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Clarence Board of Education Presents 13 Red Devil Recognitions

Clarence Board of Education Presents 13 Red Devil Recognitions

The work of students, staff and faculty in the Clarence Central School District to uplift the school community was recognized with the presentation of Red Devil Recognitions.

Thirteen people received the award during the district Board of Education meeting on June 10. Red Devil Recognitions celebrate members of the school community who demonstrate the values of kindness, respect, hard work and compassion.

Clarence High School senior Jordan Brandau was nominated by fellow student Louis Mancuso for her academic achievement, her musical talents, as well as the kindness she displays through bringing in homemade items for what she calls “Cookie Friday.” Brandau was one of the organizers of the high school’s inaugural Women in STEM seminar, which brought together 60 students to meet with industry professionals.

“Her positive impact resonates throughout the school, making it a more enjoyable place for everyone,” Louis said.

Clarence High School senior Cole Brinkerhoff was nominated by fellow student John Berdysiak for the positive attributes he displayed as a student-athlete and baseball camp counselor. John said he appreciated Cole being a friendly presence in the cafeteria, often telling funny jokes to him and his friends.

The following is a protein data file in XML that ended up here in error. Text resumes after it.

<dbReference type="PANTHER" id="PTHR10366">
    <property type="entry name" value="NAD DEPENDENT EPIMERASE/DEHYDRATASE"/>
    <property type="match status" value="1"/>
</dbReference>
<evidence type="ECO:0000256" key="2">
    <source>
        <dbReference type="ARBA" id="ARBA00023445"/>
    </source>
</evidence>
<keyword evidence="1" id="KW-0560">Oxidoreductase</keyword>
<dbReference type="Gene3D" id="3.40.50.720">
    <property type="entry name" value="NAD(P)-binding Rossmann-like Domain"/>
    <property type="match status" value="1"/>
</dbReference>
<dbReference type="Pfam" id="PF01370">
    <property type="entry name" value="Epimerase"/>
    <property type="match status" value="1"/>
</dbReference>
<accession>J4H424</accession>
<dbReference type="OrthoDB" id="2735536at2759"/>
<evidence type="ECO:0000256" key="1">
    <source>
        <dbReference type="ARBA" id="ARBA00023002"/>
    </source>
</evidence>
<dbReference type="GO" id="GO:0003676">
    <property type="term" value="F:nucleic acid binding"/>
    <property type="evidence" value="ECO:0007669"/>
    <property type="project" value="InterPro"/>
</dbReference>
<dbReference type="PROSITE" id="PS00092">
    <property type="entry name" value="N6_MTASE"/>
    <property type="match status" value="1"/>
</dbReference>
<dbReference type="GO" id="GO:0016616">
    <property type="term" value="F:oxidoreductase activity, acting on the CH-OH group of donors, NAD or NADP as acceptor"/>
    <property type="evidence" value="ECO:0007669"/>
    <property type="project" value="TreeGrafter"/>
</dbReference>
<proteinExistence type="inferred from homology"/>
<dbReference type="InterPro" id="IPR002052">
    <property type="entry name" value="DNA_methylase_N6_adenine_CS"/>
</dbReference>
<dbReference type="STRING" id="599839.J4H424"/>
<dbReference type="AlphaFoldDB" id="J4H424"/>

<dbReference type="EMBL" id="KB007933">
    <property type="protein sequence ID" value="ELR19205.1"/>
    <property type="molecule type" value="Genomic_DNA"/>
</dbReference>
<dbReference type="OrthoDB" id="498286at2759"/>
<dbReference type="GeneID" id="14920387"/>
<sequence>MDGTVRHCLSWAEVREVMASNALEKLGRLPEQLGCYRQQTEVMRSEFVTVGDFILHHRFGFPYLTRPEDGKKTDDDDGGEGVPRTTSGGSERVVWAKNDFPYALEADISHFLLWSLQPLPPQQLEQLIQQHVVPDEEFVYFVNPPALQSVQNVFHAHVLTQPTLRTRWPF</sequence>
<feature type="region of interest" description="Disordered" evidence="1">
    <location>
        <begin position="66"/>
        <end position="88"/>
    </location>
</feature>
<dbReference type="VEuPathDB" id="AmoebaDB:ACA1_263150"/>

“This is not something he has to do, it's something he chooses to do,” John said. “Cole is a role model to me.”

Ledgeview Elementary School teacher Kyla Campanella was nominated by Allison Marranca for her support for her daughter as she experienced medical issues. Marranca also credited Campanella with creating an atmosphere where every child’s needs are valued and respected.

“Her unwavering dedication to her students' well-being and academic growth is evident in the personalized attention and encouragement she provides to each child, helping them overcome obstacles and reach their full potential,” Marranca said.

Catherine "Rudy" Huling, a nurse at Sheridan Hill Elementary School, was nominated by Susan Stein for her compassionate care for her son and his medical needs.

“There has never been a time that she hasn’t gone above and beyond for his care,” Stein said. “She trains other staff, stays late if he needs care in after-school, and is always working to figure out the best way to manage his needs.”

William Kufel, a custodian at Clarence Middle School, was nominated by Shannon Lincoln for going above and beyond in his work at the school. Lincoln described Kufel as “hard working, kind, efficient and overall a genuinely nice guy.”

“Bill Kufel will always ask how your day is, if you need anything, and what he can do to help,” Lincoln said. “The Clarence School District is lucky to have Bill Kufel as part of our Buildings and Grounds team of dedicated workers.”

Athletic trainer Mikala McCartney was recognized by School Resource Office Michael Ballow for her dedication toward supporting the district’s student-athletes. Ballow shared testimonials from multiple athletic coaches, who praised the physical and emotional care she provided and her communication skills with student-athletes and coaches.